How Sensitive was Sapper?

Sapper (Herman Cyril McNeile) was not a writer famous for his sensitivity. He was a big man who wore bookmaker’s check suits; his friend Gerard Fairlie euphemistically described him as “not everybody’s cup of tea” and “a loud man” who “loved the vivid colours, the strong smells, the potent tastes.”

Bulldog Drummond, his most famous creation was definitely not overly sensitive. He solved most problems by “biffing” someone, or, in the case of Jewish white-slavers, issuing the order “Flog them to within an inch of their lives.” On ethnic issues he tended to show about as much sensitivity as the young ladies currently entertaining us on Celebrity Big Brother.

I was therefore very interested to read a letter to Richard Blaker from his publisher Ralph Hodder-Williams (of Hodder and Stoughton) about the galley proofs of Blaker’s war novel, Medal Without Bar in 1929:

I want you as a personal favour to take out the words “Soldiers’ stories by Sapper” about three paragraphs from the end… it is not very complimentary to Sapper. He is a very important author of ours and something in the way of being a personal friend. For another, I am going to try and get Sapper interested in the book…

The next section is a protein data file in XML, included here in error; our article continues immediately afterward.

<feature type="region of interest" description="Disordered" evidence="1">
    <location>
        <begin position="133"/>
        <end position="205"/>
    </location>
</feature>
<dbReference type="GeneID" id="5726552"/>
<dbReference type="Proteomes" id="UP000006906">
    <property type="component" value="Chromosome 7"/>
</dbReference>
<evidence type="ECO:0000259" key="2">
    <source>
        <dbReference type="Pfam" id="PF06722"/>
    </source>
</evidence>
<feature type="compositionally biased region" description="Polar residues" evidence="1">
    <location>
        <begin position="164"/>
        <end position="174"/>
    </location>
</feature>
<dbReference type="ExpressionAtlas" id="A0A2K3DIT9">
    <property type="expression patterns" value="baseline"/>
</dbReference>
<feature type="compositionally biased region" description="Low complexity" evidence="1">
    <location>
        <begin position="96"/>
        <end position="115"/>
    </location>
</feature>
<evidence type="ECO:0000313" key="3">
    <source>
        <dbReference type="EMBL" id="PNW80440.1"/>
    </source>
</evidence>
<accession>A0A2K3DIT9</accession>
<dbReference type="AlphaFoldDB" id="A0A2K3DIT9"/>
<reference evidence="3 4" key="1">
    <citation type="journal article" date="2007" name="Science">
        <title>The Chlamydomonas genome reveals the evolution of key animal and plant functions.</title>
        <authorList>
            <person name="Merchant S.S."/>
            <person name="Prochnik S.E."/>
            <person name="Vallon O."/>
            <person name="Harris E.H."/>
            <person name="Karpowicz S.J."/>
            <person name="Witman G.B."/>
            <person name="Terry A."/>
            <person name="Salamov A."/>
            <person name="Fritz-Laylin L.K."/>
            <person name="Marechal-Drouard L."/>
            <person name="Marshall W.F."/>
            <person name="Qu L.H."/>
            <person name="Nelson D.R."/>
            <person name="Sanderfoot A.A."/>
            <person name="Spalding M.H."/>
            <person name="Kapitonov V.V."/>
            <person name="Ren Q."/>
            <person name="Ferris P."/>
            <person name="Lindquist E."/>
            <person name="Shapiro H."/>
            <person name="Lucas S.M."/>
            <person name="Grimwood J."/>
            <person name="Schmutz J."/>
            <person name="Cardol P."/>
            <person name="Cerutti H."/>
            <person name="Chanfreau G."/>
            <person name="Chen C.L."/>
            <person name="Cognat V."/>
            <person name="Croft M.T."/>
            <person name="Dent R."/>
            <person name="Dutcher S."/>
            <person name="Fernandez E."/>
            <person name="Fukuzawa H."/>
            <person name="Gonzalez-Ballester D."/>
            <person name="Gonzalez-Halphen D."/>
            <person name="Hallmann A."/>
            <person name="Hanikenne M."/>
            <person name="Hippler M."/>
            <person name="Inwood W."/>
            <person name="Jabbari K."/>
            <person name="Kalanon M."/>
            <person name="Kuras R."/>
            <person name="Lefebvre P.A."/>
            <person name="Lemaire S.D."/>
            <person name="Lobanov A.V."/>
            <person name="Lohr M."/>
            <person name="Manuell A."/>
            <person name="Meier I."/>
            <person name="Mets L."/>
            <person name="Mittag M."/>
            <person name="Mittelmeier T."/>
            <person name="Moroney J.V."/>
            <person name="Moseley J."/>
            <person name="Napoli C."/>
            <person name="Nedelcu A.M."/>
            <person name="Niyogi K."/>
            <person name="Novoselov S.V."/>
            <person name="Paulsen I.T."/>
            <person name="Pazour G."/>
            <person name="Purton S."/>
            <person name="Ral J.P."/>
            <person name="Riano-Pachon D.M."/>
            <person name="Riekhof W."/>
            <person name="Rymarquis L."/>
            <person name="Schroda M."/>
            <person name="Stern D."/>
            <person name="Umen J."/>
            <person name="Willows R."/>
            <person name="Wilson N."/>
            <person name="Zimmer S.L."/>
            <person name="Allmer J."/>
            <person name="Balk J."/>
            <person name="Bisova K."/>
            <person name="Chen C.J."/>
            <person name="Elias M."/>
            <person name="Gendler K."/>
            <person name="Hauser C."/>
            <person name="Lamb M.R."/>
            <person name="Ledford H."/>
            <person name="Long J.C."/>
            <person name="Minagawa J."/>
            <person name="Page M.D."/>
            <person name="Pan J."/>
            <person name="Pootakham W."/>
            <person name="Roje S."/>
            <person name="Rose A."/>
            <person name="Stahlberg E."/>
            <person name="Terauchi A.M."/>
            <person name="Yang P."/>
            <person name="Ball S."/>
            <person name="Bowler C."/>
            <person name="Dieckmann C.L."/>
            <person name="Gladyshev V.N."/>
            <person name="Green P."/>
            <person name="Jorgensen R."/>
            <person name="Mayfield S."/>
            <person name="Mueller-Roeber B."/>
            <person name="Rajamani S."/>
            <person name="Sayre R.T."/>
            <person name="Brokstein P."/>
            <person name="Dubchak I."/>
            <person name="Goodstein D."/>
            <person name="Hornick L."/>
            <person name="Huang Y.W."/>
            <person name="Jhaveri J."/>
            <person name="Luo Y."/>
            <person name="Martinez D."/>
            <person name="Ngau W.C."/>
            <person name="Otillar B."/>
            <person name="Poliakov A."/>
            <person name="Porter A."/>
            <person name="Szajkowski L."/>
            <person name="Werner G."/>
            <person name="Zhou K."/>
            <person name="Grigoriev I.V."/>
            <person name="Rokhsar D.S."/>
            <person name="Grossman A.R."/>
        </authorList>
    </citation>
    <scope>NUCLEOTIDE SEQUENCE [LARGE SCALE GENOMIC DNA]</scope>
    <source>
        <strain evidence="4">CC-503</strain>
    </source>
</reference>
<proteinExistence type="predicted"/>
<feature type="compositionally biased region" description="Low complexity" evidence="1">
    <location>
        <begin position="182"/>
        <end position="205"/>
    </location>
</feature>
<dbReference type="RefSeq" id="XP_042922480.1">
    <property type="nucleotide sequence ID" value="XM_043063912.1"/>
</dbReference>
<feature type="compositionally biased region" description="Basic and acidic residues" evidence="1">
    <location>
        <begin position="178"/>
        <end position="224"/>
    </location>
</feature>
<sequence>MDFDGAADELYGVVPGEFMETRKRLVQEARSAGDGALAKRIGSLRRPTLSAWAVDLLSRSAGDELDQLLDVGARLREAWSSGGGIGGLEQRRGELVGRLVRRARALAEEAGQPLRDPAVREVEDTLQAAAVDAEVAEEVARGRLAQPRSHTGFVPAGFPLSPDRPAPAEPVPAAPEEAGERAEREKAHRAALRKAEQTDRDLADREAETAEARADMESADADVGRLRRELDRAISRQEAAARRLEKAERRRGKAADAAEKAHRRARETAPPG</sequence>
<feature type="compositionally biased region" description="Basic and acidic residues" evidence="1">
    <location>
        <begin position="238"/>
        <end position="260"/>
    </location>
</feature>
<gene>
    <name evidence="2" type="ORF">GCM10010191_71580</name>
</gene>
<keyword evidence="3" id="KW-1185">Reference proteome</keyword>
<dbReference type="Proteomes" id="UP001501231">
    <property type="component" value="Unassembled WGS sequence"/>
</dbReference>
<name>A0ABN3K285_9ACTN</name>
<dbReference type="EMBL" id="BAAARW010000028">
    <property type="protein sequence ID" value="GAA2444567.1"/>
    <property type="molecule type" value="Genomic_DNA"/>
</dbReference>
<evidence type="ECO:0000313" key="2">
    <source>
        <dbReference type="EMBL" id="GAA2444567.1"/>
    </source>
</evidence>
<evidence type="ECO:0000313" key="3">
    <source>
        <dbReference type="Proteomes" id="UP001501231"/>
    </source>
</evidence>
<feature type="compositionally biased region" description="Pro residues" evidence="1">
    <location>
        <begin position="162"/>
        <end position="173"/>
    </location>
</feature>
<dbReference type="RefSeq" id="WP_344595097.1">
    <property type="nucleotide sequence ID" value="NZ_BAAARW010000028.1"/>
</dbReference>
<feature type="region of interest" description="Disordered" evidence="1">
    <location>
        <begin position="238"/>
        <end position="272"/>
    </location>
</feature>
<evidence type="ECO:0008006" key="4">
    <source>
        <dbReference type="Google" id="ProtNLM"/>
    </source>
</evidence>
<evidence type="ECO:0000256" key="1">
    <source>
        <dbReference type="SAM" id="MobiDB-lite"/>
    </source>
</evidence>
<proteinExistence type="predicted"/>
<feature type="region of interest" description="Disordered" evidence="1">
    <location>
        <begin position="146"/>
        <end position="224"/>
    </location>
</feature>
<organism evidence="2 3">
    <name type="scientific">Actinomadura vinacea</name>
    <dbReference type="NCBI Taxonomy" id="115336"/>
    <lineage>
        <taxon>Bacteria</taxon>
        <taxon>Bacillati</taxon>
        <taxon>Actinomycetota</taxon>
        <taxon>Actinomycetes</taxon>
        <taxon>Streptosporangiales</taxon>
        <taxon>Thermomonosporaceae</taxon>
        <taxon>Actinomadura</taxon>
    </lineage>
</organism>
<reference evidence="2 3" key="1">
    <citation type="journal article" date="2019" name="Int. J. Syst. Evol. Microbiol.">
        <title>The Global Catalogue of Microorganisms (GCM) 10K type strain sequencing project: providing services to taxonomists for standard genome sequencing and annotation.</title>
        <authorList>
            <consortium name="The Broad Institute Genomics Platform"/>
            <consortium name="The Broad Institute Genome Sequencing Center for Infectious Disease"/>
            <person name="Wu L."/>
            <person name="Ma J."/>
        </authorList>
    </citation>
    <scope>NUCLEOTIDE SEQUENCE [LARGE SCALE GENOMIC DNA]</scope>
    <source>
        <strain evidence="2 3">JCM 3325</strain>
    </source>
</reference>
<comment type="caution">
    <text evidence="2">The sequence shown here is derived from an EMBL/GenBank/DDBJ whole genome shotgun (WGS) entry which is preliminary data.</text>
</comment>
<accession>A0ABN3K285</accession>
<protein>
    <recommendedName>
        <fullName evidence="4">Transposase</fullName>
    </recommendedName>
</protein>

For a third, it is not quite fair to Sapper. Personally, I mean, not as a writer of soldiers’ stories; for if you had heard Sapper talk about the War as I have you would find him a good deal more like Cartwright felt, at that particular moment, than you can possibly imagine.

[Cartwright is the main character of Medal Without Bar.]

It is perfectly true that the phrase as it stands is not a sneer, but it is equally true that Sapper, in his present mood, would take it for one, and he is about the most sensitive man I know.

So what was Sapper touchy about? His status as an author of genre fiction, often patronised by the more literary? Did he feel trapped within the (very profitable) genre that had made him famous? Or was he awkwardly aware that his wartime stories presented a view of soldiers that was out of step with the mood of 1929? Did hehave a nagging feeling that he had missed his chance to do full justice to the experience? 

Late in his life, Ted Hughes wondered about his career as a poet. In the early fifties, Sylvia Plath sent off a batch of his poems to Faber, with the emphasis on nature poems. If she had sent off a different selection, Ted wondered, would he have become a different type of poet?

Maybe Sapper was the same. He had made his name with tough manly fiction – but maybe was sensitive enough to realise that there was a world of experience outside the limits of his genre.

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